This study was performed in the northern part of Sweden at five different health-care centres. The health-care centres were situated in rural areas. The range to the nearest hospital was about 128 km. The county of Norrbotten covers a quarter of Sweden and is the largest county in terms of land surface. The county has <250 000 inhabitants, which is 2.8% of the entire Swedish population. The inland is sparsely populated, whereas most of the inhabitants in the county of Norrbotten live within a few miles from the largest city in the county; the central hospital is situated close to the largest city (Central Statistics Office Sweden, 2007). This study has been conducted based on the County Council of Norrbotten plans to introduce VC in some medical specialities. The technology planned for use is a desktop speaker, microphone, a Logitech Webcam, and Polycom CMA™ desktop PC-based video and chat program.

Participant and procedure

A purposive sample of 19 (17 women and two men) health-care personnel participated in the study. A majority of the participants were women as this is representative of the personnel populations in the health-care centres included in the study. According to Krueger and Casey (Reference Krueger and Casey2009), FGs can be homogeneous but should include sufficient variation in opinions when the participants have something in common with the area of interest to the researcher (ie, in this case health-care personnel's views on VC before implementing the technology). The participants were registered nurses (n = 2), district nurses (DN; n = 9), midwifes (n = 2), managers of the health-care unit (n = 2), biomedical analysts (n = 1), and physicians (n = 3). They were aged between 30 and 64 years (md = 48) and had been working in the health-care sector between 5 and 45 years (md = 24). The managers at each primary health-care centre were informed about the study and asked for their approval. Information about the object of the study was given both verbally and in writing to the health-care staff. The inclusions criteria for participation were: experience of working more than one year in the primary health care and no previous experience of working with VC.

Data collection

Data were collected through FG discussion during 2010. In total five FG discussions were performed, two groups with three participants, two groups with four participants, and one group with five participants (Table 1).

Table 1 FG design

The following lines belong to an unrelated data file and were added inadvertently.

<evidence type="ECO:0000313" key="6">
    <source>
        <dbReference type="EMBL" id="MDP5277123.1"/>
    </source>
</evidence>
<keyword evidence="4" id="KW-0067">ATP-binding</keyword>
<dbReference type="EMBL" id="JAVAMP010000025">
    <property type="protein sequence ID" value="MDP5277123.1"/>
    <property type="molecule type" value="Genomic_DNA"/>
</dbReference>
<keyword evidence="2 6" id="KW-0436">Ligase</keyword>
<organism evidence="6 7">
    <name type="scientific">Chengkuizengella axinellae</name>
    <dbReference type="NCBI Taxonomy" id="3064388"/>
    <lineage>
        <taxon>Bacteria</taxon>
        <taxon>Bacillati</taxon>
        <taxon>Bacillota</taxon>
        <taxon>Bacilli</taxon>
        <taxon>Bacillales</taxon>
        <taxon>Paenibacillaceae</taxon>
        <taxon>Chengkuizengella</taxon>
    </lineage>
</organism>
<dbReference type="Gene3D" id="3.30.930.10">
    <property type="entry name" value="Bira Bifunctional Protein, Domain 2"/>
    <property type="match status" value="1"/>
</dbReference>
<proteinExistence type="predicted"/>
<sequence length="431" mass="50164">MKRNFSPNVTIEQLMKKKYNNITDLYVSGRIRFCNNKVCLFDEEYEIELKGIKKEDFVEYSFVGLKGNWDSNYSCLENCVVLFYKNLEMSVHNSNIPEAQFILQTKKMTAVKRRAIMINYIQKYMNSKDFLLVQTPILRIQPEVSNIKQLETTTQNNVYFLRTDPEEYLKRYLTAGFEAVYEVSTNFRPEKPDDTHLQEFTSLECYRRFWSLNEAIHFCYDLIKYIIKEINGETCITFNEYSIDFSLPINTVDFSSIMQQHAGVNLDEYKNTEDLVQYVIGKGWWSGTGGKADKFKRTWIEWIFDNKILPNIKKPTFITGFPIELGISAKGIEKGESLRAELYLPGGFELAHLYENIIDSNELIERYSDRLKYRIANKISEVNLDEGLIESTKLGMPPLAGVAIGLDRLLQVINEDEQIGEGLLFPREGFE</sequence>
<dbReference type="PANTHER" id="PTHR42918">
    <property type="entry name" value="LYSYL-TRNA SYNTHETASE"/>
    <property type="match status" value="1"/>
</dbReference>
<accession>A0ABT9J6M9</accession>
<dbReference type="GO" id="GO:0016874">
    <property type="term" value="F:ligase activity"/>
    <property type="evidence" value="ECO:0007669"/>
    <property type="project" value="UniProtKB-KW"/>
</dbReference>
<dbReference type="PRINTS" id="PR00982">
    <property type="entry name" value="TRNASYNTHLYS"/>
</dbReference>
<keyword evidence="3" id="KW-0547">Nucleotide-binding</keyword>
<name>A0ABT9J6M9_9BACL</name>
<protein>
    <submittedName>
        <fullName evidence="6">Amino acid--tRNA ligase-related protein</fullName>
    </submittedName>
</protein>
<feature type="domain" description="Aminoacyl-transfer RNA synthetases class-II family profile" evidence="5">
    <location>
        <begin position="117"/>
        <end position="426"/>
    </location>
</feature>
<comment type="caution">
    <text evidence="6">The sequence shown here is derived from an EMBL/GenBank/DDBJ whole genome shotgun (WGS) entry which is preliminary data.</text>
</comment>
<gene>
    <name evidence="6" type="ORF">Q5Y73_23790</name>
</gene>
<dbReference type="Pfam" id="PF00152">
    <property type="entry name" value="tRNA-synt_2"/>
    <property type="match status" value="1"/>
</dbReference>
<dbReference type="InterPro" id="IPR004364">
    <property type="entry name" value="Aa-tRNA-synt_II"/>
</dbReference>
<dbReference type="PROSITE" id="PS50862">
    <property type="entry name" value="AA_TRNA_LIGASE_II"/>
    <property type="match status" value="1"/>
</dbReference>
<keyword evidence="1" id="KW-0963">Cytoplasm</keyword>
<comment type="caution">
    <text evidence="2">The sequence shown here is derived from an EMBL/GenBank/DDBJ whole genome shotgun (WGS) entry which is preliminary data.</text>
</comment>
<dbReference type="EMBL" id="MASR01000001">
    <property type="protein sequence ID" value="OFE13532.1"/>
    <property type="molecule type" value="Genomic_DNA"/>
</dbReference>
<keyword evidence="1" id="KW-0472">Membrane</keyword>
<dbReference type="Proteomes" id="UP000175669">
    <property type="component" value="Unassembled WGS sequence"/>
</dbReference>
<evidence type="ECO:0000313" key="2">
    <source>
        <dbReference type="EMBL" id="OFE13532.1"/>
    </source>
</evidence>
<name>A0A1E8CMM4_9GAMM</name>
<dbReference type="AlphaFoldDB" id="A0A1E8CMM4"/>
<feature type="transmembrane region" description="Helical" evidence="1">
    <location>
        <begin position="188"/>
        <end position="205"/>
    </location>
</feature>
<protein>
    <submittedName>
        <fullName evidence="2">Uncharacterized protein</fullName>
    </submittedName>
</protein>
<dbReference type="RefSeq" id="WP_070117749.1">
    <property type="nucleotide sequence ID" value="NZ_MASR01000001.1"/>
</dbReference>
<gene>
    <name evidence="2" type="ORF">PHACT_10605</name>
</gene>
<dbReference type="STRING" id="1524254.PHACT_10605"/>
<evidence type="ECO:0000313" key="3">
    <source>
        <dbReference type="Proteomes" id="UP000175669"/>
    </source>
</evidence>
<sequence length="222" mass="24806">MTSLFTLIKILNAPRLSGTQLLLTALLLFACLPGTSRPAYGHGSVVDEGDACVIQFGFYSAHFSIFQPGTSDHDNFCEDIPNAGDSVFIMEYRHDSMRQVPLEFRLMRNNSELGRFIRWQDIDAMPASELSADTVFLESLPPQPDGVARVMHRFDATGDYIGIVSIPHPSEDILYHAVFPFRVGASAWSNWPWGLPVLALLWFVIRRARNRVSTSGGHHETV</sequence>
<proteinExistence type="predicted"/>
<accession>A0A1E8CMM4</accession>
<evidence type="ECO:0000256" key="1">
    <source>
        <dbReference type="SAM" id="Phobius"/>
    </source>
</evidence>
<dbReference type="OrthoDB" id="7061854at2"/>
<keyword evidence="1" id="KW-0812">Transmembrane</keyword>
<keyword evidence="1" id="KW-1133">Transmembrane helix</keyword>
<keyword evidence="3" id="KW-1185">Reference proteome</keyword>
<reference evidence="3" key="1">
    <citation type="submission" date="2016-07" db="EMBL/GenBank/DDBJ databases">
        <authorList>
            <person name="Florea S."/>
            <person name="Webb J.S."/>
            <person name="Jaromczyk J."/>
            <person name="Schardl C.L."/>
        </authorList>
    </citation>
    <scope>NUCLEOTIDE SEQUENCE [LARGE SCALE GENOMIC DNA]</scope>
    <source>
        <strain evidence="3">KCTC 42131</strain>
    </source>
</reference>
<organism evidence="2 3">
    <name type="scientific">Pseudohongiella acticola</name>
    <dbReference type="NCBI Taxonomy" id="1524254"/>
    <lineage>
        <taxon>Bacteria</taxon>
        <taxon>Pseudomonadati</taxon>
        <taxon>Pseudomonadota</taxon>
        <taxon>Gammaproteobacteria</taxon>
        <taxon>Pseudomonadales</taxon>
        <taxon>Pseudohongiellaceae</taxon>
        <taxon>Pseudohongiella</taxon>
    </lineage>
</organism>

FG = focus group; DN = district nurse.

According to Kitzinger and Barbour (Reference Kitzinger and Barbour1999), even as few as three participants are enough for a FG discussion. The variation of professionals in the FGs gave abundant variations in views on the implementation of the new working method. The moderator is responsible to allocate the word so everyone get the opportunity to make their voice heard (Krueger and Casey, Reference Krueger and Casey2009). The size of the FGs was relatively small but it was not a problem in this study because the participants were verbal and did not have problem with having a different opinion than the others in the group. Another advantage of relatively small groups was that everyone could be heard (cf. Kitzinger and Barbour, Reference Kitzinger and Barbour1999; Krueger and Casey, Reference Krueger and Casey2009). The FG discussions were conducted in a quiet room in the primary health-care centres and were guided by open-ended questions. The first author organized and was the moderator of the FG. The moderator's role is to facilitate the discussion in a non-directive way using predetermined questions (Gibson and Bamford, Reference Gibson and Bamford2001). The following thematic areas were used in the FG discussions: possibility and consequences when having specialized VC, significance of work and impact on the organization related to VC, the patients’ situation when using VC. Participants discussed the thematic areas and answered follow-up questions that were asked in order to get a broad and informative picture of the participants’ views on the subject. The second author participated as an observer and took notes for follow-up questions (cf. Krueger and Casey, Reference Krueger and Casey2009). The advantage of having an observer supporting the moderator was that the volume of information gathered rose and it strengthened the validity of the study. Each FG discussion lasted between 35 and 60 min (mean = 45) and were recorded on an audio storage device and later transcribed verbatim.

Data analysis

The FG discussions were analysed with a qualitative content analysis. Content analysis methodology provides a systematic and objective way to make meaningful conclusions to describe a specific phenomenon of verbal communication, visual, or written data (cf. Downe-Wamboldt, Reference Downe-Wamboldt1992). The analysis started with reading the interview text several times in order to gain a sense of the content. Units of analysis, includes words, sentences, phrases, paragraphs, or whole text that corresponded with the aim of the study were identified and were given a code. The identified unit of analysis were condensed and sorted into categories based on similarities and difference in content. Categories were then subsumed into four final categories. Once the final categories were determined, the units of analysis were reread and checked for the appropriateness of their categorization. The authors checked the analysis independently. The findings were then discussed to reach a final agreement.


The managers for the primary health-care centres gave their permission for the study to be performed. The participants were informed about the study and were reassured that their participation was voluntary. They were guaranteed confidentiality and an anonymous presentation of the results. Informed consent was given by the participants. The study was approved by the Regional Ethical Board, Sweden (dnr. 2010-5-31).